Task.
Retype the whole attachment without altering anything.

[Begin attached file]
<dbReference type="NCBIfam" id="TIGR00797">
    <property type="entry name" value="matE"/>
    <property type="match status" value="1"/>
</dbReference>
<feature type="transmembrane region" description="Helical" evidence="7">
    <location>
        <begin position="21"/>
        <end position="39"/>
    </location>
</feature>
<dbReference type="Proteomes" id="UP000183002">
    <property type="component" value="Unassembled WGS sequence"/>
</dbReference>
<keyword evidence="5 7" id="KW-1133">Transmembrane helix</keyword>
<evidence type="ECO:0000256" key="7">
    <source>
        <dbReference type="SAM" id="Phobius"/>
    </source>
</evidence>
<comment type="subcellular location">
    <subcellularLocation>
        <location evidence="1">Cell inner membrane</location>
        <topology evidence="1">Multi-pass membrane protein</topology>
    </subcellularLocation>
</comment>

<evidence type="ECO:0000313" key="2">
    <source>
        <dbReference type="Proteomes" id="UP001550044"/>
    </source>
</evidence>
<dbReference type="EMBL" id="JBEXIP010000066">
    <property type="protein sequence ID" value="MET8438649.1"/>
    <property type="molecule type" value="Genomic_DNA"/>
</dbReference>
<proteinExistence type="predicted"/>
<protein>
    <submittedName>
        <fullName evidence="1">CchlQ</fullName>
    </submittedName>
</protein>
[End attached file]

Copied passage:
<dbReference type="NCBIfam" id="TIGR00797">
    <property type="entry name" value="matE"/>
    <property type="match status" value="1"/>
</dbReference>
<feature type="transmembrane region" description="Helical" evidence="7">
    <location>
        <begin position="21"/>
        <end position="39"/>
    </location>
</feature>
<dbReference type="Proteomes" id="UP000183002">
    <property type="component" value="Unassembled WGS sequence"/>
</dbReference>
<keyword evidence="5 7" id="KW-1133">Transmembrane helix</keyword>
<evidence type="ECO:0000256" key="7">
    <source>
        <dbReference type="SAM" id="Phobius"/>
    </source>
</evidence>
<comment type="subcellular location">
    <subcellularLocation>
        <location evidence="1">Cell inner membrane</location>
        <topology evidence="1">Multi-pass membrane protein</topology>
    </subcellularLocation>
</comment>

<evidence type="ECO:0000313" key="2">
    <source>
        <dbReference type="Proteomes" id="UP001550044"/>
    </source>
</evidence>
<dbReference type="EMBL" id="JBEXIP010000066">
    <property type="protein sequence ID" value="MET8438649.1"/>
    <property type="molecule type" value="Genomic_DNA"/>
</dbReference>
<proteinExistence type="predicted"/>
<protein>
    <submittedName>
        <fullName evidence="1">CchlQ</fullName>
    </submittedName>
</protein>